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OK, that would be true Jebreil. Not only are all the places and all the moments simultaneously present eternally to God, but also the relationships of causality and temporality that exist between entities and moments. But still, it seems to me that it is all eternally one simulataneous reality in His perspective, and so from that ultimate reality's perspective, He is eternally manifesting all His attributes. Simulataneously and eternally He is bringing into the world, sustaining in the world throughout his life, and removing from the world your grandfather, you, me, and everyone.

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Guest Jebreil

(bismillah)

(salam)

kadhim

God knowing in eternity that the events of today and tomorrow are materialised in their temporary sequence does not entail that the two happen simultaneously. If anything, their non-simultaneity is the basic fact which cannot be interpreted away.

(wasalam)

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To Him though. As an atemporal Being, is time not just another dimension from His perspective? Does He not see a sequence of moments in time all at once at a glance the way we perceive the points on a line or on a surface or in an object all at once as a unity?

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Perhaps I can take the liberty of offering a few thoughts from Indian philosophy which may help looking at the issues from a different perspective.

1. Do Allah's attributes HAVE to be 'universal' or everlasting? This premise needs proof (backed up with reliable ahadith). If it cannot, then the rest of the premises and conclusions are invalid. Assuming this premise IS true, we can move on to the next question... Otherwise there is no need to waste time on this matter.

In Hindu philosophy, time has an infinite past. The universe has always been existing. Then what is Brahman's (Hindu conception of God) role in creation? "Creation" in Hinduism means manifesting what is unmanifest. An analogy may be that Brahman is like a light in a dark room. When the light is turned off, there is "nothing". But when the light is on, the pre-existing objects in the room are made manifest.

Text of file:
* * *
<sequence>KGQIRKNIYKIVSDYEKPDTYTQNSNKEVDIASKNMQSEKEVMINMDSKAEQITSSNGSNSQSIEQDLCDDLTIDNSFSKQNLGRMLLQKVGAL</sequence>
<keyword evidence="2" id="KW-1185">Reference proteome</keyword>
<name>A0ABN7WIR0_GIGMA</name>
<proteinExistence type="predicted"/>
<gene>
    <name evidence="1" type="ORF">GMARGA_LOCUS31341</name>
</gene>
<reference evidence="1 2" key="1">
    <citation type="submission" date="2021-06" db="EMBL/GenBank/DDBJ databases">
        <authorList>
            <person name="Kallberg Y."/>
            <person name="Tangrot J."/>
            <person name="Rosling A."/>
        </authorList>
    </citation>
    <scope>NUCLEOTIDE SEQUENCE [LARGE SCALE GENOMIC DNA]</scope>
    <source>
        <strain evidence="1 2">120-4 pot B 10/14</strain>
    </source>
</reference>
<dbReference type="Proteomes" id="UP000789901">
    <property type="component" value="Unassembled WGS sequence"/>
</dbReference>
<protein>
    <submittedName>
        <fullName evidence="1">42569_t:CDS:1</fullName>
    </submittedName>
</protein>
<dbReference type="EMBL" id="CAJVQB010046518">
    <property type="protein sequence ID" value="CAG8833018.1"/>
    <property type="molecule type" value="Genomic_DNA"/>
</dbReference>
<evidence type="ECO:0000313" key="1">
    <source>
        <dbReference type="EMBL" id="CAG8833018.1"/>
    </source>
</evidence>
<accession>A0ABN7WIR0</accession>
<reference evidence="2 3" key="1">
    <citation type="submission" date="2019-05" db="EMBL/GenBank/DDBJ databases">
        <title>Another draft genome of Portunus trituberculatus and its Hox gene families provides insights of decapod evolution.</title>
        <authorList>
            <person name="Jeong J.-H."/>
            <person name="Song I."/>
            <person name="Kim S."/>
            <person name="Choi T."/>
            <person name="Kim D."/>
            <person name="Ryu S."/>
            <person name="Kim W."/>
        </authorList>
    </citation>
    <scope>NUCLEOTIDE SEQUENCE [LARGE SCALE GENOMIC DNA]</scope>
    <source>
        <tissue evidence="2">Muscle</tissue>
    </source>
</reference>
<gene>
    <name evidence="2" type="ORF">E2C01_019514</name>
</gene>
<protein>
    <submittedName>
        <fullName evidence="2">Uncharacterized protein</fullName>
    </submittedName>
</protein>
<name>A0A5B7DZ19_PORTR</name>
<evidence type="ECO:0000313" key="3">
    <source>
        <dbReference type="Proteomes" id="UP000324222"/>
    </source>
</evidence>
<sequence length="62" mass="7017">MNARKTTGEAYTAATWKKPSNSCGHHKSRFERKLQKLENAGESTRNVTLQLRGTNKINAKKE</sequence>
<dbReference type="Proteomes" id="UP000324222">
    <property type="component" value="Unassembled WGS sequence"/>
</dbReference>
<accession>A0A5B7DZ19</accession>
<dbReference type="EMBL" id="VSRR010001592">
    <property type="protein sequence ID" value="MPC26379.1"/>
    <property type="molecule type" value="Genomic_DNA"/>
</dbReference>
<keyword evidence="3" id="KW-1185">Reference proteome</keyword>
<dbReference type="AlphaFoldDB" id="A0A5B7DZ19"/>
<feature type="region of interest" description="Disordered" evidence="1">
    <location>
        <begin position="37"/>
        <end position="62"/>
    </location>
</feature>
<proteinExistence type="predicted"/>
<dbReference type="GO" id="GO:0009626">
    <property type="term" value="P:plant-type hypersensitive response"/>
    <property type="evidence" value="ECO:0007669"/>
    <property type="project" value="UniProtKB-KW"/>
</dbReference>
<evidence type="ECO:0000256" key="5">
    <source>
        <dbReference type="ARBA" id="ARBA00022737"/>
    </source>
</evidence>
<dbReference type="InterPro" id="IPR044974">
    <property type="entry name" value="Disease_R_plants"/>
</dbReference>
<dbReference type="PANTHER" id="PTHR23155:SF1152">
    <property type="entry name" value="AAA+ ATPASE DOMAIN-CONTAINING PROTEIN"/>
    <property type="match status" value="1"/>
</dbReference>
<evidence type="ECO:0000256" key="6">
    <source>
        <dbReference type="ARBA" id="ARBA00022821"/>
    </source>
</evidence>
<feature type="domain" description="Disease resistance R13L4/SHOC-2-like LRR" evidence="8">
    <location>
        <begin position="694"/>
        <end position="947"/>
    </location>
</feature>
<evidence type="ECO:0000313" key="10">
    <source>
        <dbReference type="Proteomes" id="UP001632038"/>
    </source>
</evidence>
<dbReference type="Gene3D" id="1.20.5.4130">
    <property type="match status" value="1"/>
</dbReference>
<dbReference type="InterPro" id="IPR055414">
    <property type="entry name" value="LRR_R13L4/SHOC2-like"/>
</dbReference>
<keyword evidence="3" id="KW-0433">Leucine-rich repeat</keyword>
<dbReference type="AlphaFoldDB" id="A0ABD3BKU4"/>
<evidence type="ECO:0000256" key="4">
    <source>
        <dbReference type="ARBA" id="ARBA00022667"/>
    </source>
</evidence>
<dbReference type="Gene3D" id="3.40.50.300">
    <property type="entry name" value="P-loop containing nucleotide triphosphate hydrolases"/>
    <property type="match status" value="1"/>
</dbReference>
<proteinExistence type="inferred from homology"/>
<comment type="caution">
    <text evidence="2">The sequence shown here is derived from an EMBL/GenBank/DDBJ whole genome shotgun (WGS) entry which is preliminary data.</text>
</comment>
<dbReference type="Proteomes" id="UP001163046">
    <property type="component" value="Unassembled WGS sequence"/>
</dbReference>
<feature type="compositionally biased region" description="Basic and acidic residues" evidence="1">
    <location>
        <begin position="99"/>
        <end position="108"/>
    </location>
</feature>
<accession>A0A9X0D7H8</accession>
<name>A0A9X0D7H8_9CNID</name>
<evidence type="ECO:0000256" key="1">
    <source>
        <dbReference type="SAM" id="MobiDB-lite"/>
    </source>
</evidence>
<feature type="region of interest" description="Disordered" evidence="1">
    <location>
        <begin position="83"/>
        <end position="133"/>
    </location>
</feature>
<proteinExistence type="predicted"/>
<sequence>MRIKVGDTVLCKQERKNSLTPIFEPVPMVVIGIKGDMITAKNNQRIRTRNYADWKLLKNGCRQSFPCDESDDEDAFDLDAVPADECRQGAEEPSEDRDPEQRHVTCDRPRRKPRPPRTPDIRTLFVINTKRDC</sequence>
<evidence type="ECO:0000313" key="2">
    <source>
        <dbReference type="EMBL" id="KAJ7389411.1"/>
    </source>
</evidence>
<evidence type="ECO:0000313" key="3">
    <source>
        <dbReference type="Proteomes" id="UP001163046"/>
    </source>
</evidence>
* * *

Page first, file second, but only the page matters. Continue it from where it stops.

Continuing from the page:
From an Islamic POV, there are arguments that intend to establish that time can not have an infinite past. There are threads regarding this in this subfolder itself. You can read through threads made by Jebriel to hear both sides of the issue.

2. Why is it that in order for someone to have attributes or title, they must ALWAYS posses it? A teacher can be a teacher even if they don't always teach... and a kind person can be mean at times. This is a little confusing to me.

There are two ways in which possession of attributes can be looked at. One is "kutastha nithyatha" - everlasting sameness. An example of this would be a rock that just remains as it is always. The 2nd is "pravaharupa nithyatha" - cyclical pattern that repeats. An example of this would be a flowing river. The inherent components of the river always continue to "flow" but the river is unchanging in the sense that this "flow" never changes.

Likewise, Brahman is a manifester-preserver-destroyer and this cycle of manifestation-preservation-unmanifestation has been going on forever in the infinite past.

4. A friend of mine came up with this question during the discussion: If something is everlasting, can it be created? The answer is obviously No. Therefore does it make any sense to say that we are Allah's creation and believe that His creation is everlasting at a same time? The words 'everlasting creation' itself is an oxymoron.

It depends on what you call "creation". In Hinduism, Brahman is a creator in the sense that he makes the unmanifest manifest. The selves/universe always were co-eternal along with Brahman either in unmanifest form or in manifest form. So, there was no point in time when only Brahman was without either the selves/universe in one form (manifest form) or another (unmanifest form).

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Guest Jebreil

(bismillah)

(salam)

I wouldn't draw the analogy with how we see points on a line, etc, but I take your point.